Year in Review: Insect Pests

2018 was quite the year for insect pests. We saw a huge increase in Japanese beetle numbers, as well as a large population of grasshoppers. Lets discuss these and other insects seen this year. 

The large, leather-colored bird grasshopper has an amazing flight and wingspan


Juvenal differential grasshoppers are very common in Kansas and Nebraska

While my viewing area is limited to Northeast Kansas and Southeast Nebraska, this seems to be a hotbed for insect activity. With hot, dry summers, and cold, wet winters, we can get a mix of insect problems that constantly hit us. As summer temperatures hit us extra early this year, and the dry weather continued over from 2017, we were hit hard and early with an abundance of grasshoppers and locusts. These chewing insects devour many different species of plants and can be difficult to treat. Lawn treatments to kill hatching eggs in spring seem to be the best. My son and I also enjoyed hand catching grasshoppers and feeding them to fish in a friend’s ponds. Maybe next year we will use a butterfly net.

Black blister beetle adult on a hosta flower
Grey blister beetle on hosta


Striped blister beetle on horsenettle, a member of the nightshade family

Lots of grasshoppers usually means an outbreak of blister beetles. The larvae of these beetles feed on the eggs of some species of grasshoppers, as well as on ground-nesting bees and other blister beetle eggs. There are three main types of blister beetles in our area: Striped, Black, and Grey. I was saw all three this year. The adult blister beetles feed on plant materials, enjoying many things but especially loving hostas, anemones, and members of the nightshade family. Luckily, they are easily killed by either handpicking (wear gloves) and dropping into soapy water, or by spraying with and insecticide (Bifenthrin). Dusting plants with diatomaceous earth also works well, but must be re-applied after rains and dew. 

Mating Japanese beetles in the flower of a Pink Knockout rose

On to Japanese beetles. Yikes! After heavy infestations around Atchison and Hiawatha in 2017, they really broke out this year. First sightings of Japanese beetle in Sabetha were discovered and many people were inundated with the pesky beetles. The big problem is that they are not picky eaters, they go for most anything. Luckily for us, they prefer to start with certain species before moving on to others. Lindens, roses, evening primroses, thistles, and peaches tend to get hit first and hardest. With a carefully timed chemical application, most of the beetles can be killed on these species. At my own home, I went out daily to handpick them from my four-point evening primroses and drop them into soapy water. Overwintering larvae can be killed with a grub treatment to lawns in mid-summer.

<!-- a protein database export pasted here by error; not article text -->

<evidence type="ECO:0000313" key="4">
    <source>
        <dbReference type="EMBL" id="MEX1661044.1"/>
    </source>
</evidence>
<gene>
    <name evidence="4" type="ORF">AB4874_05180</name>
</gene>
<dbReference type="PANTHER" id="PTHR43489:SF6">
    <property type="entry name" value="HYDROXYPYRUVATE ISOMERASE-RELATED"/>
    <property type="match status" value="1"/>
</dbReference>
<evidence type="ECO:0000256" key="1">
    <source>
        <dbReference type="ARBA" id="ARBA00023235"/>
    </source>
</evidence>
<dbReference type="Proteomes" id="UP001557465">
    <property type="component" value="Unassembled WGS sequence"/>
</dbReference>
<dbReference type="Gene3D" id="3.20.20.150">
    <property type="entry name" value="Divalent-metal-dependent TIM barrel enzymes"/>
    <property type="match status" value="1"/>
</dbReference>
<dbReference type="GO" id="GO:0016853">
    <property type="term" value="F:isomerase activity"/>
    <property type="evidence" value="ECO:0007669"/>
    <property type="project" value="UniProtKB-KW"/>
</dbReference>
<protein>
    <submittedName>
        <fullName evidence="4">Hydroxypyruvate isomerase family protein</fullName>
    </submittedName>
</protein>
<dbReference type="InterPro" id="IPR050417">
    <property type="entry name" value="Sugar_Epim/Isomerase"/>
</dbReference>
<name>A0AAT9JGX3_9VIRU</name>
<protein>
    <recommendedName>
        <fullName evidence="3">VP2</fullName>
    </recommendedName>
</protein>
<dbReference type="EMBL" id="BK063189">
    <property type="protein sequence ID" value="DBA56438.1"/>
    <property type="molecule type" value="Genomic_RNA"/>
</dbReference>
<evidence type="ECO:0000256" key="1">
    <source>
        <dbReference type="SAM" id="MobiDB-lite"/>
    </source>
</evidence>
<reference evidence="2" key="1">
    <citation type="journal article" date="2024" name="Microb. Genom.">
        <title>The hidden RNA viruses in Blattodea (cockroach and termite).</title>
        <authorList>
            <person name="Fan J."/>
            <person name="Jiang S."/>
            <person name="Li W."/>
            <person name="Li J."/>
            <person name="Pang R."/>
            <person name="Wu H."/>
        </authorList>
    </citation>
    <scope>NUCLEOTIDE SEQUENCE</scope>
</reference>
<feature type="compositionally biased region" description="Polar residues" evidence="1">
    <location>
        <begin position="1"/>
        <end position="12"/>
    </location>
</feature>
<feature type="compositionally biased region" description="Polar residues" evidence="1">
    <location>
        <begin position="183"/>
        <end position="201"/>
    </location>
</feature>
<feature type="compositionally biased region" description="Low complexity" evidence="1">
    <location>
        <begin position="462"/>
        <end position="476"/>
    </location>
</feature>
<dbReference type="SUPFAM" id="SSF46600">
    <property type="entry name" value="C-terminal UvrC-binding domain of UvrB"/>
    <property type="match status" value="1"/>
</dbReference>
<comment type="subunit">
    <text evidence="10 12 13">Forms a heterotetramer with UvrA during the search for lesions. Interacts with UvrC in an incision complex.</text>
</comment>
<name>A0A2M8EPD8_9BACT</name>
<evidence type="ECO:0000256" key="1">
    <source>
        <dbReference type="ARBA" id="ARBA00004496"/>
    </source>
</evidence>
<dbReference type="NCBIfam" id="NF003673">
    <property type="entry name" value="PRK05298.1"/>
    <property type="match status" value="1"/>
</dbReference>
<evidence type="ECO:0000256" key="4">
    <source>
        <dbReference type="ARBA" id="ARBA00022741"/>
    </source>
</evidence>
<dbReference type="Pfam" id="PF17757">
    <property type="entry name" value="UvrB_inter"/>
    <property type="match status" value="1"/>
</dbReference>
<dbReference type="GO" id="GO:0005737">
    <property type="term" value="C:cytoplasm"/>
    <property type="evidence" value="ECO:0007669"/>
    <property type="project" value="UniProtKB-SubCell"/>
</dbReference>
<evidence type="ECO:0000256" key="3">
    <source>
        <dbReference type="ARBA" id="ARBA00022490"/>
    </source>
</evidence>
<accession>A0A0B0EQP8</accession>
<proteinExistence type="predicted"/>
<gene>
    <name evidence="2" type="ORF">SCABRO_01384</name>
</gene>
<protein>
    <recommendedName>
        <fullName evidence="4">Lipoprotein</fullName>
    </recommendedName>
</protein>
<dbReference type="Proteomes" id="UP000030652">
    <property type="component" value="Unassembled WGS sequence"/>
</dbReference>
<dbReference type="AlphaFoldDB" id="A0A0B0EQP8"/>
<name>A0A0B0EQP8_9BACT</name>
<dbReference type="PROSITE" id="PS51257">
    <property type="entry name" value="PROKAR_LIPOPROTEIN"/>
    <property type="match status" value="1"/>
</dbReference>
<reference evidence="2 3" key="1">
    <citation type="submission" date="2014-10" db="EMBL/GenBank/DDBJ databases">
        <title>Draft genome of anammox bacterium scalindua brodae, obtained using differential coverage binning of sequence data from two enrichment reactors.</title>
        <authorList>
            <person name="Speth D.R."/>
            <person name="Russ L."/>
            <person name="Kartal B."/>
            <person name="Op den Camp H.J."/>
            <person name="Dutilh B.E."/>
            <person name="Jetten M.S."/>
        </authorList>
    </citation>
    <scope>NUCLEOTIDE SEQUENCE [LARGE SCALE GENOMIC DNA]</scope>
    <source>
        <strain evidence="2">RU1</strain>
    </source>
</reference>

Bagworm larvae feeding on American arborvitae

It was another hard year for bagworms at many places. Even though sprays for bagworms kill as many as 95% of feeding larvae, a single overwintering egg sac can contain 500 to 1000 eggs for the next season. These hatch in stages, from mid May to early July. Spraying must be timed in 2 to 3 week intervals, at least twice to get good kill on feeding larvae. Many chemicals will kill bagworms, but the best are Spinosad and Bifenthrin. Hand picking can be done on smaller trees and shrubs if you want to avoid chemical use. Bagworms primarily affect junipers and spruces, but may also be found on a variety of deciduous and evergreen shrubs and trees, including willow, maple, rose, viburnum, and much else. 

Broad headed sharpshooter leafhopper

Another pest seen more of this year, but not particularly problematic, was leafhoppers. Leafhoppers have piercing-sucking mouthparts and primarily feed on a variety of plants, sometimes host-specific per species. They come in a wide range of colors and sizes and jump quickly from plant to plant if disturbed. While, they are not a problem on larger trees and shrubs, they can be a nuisance on annuals and perennials. However, most are kept in check with natural predators like lacewings, lady beetles, and spiders. 

Adult blue leafhopper (Top) and nymph (Bottom)6

We have not heard much about Emerald Ash Borer this year, as it has not been detected in any new counties of Kansas. However, it was discovered in  new areas of Nebraska, Iowa, and Missouri. I expect we will be finding EAB in more Kansas counties in the near future. What to look for? Check for tiny, D-shaped holes in the trunks of ash trees, anywhere from 6 to 25 feet above ground. Also look for canopy loss of 1/3 to 1/2 in a single year. Have a state forester or Grimm’s Garden Arborist check your trees if you are unsure. 


Looking forward to less-pest year in 2019. Happy planting!

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